Rewind and repeat. Same sh#t, different year. From early April on, I spend a lot of time in the field looking for fox dens that show signs of recent occupation. Somehow, I never find one early on in the season, thus increasing the pressure by every passing week. Why? The pups usually explore the outside world for the first time around the end of April. About 6 weeks later, life is no longer concentrated in and around the den, thus enormously slimming chances for good photographs. In previous years, I had the same problems finding inhabited dens, but in the end still managed to find and photograph them. In the process of searching, my library of fox dens increased over the years.

So when I first went to look for them this year, I had very good hopes, with many wonderfully located (and previously used) dens in the area to check on. But now, 6 weeks later, I still haven’t found any of the telltale signs. It may be a housing crisis, but not in the fox world, they all seem to have moved house.

All of the dens I know of in the area are discontinued, but the foxes must be somewhere closeby at a new location. I found lots of prey remnants (mostly piles of feathers), but no den. To illustrate: last year, I spent many hours at a den with prints, feces and prey remants, without any luck. Only to find the den they actually used back then (but not now) last week (and thus a year late), well hidden some 50 meters further into the heathland. I assume they must have made a fool out of me from a safe distance last year. All is not lost, as there are still a few weeks left. The pups might not be the cute little fur balls anymore, but adolescent fox pups are a treat to photograph as well.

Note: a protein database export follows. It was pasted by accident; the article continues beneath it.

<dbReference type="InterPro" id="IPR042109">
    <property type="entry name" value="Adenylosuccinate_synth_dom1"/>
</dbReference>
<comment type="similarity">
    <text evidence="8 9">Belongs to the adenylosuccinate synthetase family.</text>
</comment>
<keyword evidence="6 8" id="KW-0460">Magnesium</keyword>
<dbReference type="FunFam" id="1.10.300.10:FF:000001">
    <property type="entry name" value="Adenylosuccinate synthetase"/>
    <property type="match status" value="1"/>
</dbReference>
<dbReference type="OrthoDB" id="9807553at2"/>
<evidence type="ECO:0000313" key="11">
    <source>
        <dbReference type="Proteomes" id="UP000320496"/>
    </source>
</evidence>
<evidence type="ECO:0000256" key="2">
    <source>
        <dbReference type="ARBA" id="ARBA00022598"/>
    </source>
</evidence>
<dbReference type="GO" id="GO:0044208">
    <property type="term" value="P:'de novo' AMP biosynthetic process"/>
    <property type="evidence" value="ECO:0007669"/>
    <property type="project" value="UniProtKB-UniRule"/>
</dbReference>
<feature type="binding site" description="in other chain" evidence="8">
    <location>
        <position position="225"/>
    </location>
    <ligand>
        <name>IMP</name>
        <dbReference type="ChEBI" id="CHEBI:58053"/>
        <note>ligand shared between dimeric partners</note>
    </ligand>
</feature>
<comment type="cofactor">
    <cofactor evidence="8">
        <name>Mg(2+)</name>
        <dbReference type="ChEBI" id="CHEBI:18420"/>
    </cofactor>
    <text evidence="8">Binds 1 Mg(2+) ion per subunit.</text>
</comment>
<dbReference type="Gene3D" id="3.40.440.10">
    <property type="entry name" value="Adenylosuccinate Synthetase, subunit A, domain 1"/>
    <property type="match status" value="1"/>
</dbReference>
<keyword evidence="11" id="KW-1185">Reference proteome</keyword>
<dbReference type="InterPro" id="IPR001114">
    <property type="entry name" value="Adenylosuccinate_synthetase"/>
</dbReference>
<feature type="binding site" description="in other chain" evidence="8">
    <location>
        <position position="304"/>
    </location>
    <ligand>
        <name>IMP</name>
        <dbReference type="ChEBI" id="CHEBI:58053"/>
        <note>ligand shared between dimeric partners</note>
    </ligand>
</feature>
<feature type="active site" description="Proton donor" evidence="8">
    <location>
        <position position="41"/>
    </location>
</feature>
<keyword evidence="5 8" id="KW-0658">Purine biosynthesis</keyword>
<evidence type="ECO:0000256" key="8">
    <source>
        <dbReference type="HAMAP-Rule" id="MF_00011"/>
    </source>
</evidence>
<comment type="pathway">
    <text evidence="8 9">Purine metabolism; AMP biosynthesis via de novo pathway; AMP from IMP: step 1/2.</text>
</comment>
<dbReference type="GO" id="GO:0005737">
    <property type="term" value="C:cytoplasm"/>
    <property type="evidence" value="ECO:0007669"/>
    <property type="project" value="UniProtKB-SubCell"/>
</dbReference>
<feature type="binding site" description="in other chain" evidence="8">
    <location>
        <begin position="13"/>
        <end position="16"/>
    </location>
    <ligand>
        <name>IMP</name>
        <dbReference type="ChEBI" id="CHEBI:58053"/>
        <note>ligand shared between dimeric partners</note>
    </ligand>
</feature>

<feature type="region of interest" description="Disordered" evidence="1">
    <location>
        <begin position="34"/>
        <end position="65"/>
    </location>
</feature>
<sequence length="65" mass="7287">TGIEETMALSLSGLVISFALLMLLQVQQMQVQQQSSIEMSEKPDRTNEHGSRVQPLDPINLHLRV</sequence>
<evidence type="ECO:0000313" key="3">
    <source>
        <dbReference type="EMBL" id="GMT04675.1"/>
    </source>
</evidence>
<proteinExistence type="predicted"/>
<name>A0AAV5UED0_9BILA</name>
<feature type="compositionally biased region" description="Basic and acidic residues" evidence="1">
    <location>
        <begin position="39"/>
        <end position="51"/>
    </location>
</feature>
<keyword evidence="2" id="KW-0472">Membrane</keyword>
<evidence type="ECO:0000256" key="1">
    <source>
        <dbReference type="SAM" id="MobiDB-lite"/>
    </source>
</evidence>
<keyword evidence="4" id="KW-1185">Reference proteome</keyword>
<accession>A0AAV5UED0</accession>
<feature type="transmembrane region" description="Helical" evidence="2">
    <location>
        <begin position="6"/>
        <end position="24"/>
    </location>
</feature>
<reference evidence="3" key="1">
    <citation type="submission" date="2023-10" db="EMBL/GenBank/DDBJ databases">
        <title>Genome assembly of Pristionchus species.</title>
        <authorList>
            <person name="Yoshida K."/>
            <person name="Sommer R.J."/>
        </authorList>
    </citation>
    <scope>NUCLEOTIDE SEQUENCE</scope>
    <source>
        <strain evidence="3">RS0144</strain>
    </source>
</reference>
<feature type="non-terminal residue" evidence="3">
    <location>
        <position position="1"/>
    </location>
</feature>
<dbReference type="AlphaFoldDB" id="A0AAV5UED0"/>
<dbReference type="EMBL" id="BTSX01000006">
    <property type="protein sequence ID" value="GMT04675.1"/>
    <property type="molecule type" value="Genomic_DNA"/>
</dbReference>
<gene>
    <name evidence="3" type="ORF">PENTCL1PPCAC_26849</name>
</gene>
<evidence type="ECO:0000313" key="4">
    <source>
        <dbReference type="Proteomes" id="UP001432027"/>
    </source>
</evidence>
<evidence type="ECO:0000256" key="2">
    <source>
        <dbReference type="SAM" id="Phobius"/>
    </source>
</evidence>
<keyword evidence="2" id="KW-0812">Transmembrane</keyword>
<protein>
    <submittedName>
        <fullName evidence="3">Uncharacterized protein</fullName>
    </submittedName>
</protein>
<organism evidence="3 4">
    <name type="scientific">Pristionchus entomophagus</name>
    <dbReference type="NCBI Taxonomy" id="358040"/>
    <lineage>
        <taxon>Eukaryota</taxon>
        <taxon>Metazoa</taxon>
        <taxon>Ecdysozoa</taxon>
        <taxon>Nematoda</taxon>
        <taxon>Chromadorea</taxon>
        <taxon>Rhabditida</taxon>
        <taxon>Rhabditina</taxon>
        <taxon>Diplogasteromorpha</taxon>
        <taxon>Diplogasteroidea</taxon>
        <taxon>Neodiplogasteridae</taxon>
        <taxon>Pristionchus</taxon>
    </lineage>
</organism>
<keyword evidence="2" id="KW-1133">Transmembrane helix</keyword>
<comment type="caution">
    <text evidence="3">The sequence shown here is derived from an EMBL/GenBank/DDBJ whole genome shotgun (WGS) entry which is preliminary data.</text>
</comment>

With other subjects, I don’t mind skipping a year, but fox pups are a serious addiction. Believe me, once you have seen them frolicking around the den, you want to go back and back again. So if anyone has a tip for an inhabited fox den around my area, please let me know!

I spent a few hours at the Kingfisher site and had better luck over there. To my suprise, the male was still busy getting the nesting pipe ready, the female checking the progress from a short distance. I had expected them to have eggs or even chicks already. Must be the relatively cold weather we have had over the past weeks. To be continued, with either foxes or Kingfishers.

Female Common Kingfisher; Canon 5D Mark II w. 500/4L IS and 1.4x; 1/200s at F5.6 and ISO800; tripod and camo cloth